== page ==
CIS in Asia: In the eight CIS countries in Asia, rainfed crops and the availability of irrigation water have been affected by a mild winter and unusually hot and dry conditions this spring and summer, particularly in the southern and western parts. However, irrigated wheat crops - where systems were operational - have fared somewhat better and crops in the major producing regions of northern Kazakhstan have benefited from good soil moisture levels. In many countries, and particularly Armenia, Georgia and Tajikistan, the drought has compounded chronic economic problems, including shortages of improved seed, inadequate working capital for other yield enhancing inputs, and the decay of the irrigation system. As a result, the 2000 cereal harvests in these countries are forecast to be sharply less and all three countries have requested the international donor community for assistance with the supply of wheat seed for the upcoming season. In Tajikistan the 2000 cereal harvest has roughly halved to only 236 000 tonnes (1999: 448 000 tonnes), and food aid needs have risen sharply. In Georgia, an FAO/WFP mission has estimated the 2000 cereal harvest at about 330 000 tonnes, including 83 000 tonnes of wheat. This is nearly 60 percent less than estimated output in 1999. The outlook for spring crops including maize is also poor. In Armenia, preliminary official assessments indicate that the cereal harvest could be up to 30 percent below average. In all the affected countries, potato, vegetable and fodder crop output is also affected, reducing further food supply availability and constraining livestock production.

By contrast, the outlook for the 2000 cereal harvest in Azerbaijan remains mostly satisfactory as of mid- August, and output could remain close to last year's level of 1.1 million tonnes. In Kyrgyzstan the 2000 cereal crop is officially reported to be marginally higher than last year, but the declining trend in wheat production has persisted. Also Turkmenistan is reported to have a larger cereal harvest this year, at 1.87 million tonnes. In Uzbekistan, the 2000 cereal harvest is somewhat less than last year's, having been affected by drought and inadequate irrigation. In Kazakhstan the crop outlook is satisfactory. The minor winter wheat crop in the south has suffered from moisture shortages but the major winter wheat in the north is developing satisfactorily. The aggregate area sown to cereals increased marginally to 11.1 million hectares. Crop conditions are currently good and the harvest is officially forecast at about 11 million tonnes.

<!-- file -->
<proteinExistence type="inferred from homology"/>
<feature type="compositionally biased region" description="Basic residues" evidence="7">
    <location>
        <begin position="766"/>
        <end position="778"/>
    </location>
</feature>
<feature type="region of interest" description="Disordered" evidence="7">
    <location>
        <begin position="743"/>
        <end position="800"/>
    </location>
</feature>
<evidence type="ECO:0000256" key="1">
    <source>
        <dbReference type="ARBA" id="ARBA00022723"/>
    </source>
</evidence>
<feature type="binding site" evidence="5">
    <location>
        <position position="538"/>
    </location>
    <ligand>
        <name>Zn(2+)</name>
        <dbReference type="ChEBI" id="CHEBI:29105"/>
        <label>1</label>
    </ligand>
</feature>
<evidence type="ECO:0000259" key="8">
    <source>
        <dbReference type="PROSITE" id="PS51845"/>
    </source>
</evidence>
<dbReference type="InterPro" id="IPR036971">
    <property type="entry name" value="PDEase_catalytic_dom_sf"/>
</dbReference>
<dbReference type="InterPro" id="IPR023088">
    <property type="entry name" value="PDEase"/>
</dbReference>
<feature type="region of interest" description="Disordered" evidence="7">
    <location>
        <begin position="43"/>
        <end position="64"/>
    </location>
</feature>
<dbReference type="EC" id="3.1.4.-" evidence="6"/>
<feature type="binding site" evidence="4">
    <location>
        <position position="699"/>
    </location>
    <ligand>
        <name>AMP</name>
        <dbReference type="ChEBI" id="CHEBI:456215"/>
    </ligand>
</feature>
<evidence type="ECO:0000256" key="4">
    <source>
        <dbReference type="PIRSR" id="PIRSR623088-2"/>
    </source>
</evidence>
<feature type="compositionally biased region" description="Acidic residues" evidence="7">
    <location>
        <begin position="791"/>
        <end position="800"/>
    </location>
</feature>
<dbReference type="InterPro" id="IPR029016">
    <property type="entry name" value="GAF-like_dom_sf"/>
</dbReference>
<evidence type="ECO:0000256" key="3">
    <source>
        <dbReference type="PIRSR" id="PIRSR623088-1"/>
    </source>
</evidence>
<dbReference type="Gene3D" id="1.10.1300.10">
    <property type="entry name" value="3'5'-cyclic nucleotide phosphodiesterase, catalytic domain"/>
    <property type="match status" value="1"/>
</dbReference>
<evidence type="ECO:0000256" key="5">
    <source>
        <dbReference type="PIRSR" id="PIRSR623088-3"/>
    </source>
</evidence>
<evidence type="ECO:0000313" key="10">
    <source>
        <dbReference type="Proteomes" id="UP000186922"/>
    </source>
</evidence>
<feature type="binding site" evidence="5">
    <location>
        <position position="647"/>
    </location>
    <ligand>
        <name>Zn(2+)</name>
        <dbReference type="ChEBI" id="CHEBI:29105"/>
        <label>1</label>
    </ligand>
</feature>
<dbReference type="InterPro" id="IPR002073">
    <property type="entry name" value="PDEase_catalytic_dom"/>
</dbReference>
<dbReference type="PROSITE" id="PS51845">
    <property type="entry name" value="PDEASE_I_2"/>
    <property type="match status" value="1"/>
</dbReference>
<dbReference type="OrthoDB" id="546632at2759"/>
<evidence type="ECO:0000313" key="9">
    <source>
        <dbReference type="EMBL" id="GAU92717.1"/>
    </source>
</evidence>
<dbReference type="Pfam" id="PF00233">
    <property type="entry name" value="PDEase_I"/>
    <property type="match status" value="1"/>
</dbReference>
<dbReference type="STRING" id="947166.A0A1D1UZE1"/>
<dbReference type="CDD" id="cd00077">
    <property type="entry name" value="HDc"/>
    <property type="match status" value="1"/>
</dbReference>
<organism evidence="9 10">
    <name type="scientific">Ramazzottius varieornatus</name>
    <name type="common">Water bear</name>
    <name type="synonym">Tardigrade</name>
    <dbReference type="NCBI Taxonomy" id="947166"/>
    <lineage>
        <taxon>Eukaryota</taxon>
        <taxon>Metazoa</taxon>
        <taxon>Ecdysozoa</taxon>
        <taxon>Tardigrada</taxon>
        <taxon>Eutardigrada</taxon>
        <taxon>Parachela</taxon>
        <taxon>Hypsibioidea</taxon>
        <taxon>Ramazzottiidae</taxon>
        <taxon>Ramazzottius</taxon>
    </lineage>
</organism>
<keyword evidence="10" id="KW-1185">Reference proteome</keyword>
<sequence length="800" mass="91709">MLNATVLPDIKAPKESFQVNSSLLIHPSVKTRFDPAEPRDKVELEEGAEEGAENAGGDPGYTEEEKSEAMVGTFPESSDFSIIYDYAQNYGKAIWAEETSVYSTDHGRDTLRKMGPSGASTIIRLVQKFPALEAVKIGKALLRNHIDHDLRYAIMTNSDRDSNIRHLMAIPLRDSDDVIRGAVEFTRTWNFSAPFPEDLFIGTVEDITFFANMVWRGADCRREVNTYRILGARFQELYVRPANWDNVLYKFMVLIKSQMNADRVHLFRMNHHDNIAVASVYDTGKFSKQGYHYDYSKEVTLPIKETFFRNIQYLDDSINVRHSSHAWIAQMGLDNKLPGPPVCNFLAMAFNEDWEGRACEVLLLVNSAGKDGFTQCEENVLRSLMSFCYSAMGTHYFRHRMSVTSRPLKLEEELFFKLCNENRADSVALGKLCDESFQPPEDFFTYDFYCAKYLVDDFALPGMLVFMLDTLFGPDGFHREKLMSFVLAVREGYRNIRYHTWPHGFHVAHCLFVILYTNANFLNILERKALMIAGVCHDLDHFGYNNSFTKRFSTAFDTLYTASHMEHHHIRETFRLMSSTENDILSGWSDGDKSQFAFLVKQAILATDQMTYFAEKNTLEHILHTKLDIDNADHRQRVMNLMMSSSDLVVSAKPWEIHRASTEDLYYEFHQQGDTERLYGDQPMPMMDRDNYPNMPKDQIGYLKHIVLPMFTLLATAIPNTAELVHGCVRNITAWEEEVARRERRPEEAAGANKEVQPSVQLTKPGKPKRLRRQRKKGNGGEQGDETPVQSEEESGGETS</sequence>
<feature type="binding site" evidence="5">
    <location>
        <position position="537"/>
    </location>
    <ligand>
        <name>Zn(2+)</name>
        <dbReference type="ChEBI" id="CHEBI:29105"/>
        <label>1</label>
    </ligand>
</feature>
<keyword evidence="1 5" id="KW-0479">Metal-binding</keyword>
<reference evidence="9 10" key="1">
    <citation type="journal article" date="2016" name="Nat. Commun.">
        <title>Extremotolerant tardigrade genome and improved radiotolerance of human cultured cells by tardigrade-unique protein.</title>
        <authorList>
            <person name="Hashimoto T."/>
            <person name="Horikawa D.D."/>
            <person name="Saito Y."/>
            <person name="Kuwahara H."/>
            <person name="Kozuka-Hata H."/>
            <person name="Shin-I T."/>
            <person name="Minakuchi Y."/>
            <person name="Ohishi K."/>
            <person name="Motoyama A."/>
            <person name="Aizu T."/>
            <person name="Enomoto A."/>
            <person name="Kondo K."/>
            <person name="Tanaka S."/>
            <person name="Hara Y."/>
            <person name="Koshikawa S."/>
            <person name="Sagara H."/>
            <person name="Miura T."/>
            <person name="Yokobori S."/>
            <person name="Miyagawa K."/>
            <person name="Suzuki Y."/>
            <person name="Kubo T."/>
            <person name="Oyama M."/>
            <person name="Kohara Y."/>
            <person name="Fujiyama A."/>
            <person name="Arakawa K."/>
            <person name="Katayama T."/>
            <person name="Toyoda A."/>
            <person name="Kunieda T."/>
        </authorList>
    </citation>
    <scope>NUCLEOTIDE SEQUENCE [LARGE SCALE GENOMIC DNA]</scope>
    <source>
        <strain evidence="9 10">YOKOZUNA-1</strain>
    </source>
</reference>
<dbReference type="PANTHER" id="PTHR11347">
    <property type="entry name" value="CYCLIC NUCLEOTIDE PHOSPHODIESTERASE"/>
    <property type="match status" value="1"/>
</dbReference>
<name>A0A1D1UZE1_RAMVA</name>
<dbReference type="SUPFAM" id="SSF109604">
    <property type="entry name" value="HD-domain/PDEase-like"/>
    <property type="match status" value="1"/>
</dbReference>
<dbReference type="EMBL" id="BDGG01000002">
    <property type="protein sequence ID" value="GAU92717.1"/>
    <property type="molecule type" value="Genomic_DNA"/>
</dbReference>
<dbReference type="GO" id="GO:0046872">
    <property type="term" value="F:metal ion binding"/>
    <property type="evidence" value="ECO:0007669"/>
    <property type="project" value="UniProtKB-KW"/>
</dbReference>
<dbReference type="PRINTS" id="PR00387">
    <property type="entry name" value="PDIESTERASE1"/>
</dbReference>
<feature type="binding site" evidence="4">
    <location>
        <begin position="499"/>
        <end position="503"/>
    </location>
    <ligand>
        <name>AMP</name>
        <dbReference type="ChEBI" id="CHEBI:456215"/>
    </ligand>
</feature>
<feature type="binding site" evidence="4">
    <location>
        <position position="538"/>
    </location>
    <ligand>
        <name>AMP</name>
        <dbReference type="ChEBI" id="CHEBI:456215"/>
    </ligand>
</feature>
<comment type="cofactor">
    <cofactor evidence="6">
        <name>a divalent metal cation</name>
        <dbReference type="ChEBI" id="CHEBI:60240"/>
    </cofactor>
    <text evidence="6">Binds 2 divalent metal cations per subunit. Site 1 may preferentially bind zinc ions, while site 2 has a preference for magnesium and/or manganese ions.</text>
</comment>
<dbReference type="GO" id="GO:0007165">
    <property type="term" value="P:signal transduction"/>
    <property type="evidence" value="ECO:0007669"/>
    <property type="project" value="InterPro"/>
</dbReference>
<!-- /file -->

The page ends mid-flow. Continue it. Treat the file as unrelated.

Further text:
Northern Africa: The subregion's wheat production in 2000 is estimated at about 9.7 million tonnes, some 14 percent less than last year's level and below the 5-year average. In Algeria, as a result of inadequate rainfall during the growing period, wheat output is estimated to have fallen to some 750 000 tonnes, much below average and some 34 percent less than in 1999. Predominantly dry conditions during the growing season in Morocco also resulted in a reduced wheat output of about 1.4 million tonnes, 36 percent lower than last year's below-average crop. Similarly in Tunisia, inadequate rainfall seriously affected cereal crops, and wheat output is estimated at about 795 000 tonnes, 43 percent below the 1999 level. By contrast, reflecting satisfactory growing conditions, in Egypt production of the mostly irrigated wheat crop is expected to reach 6.7 million tonnes, 5 percent up from last year's above average crop. Latest information regarding the subregion's 2000 coarse grain crops points to an output of 7.6 million tonnes, about 20 percent lower than the previous year's below-average production.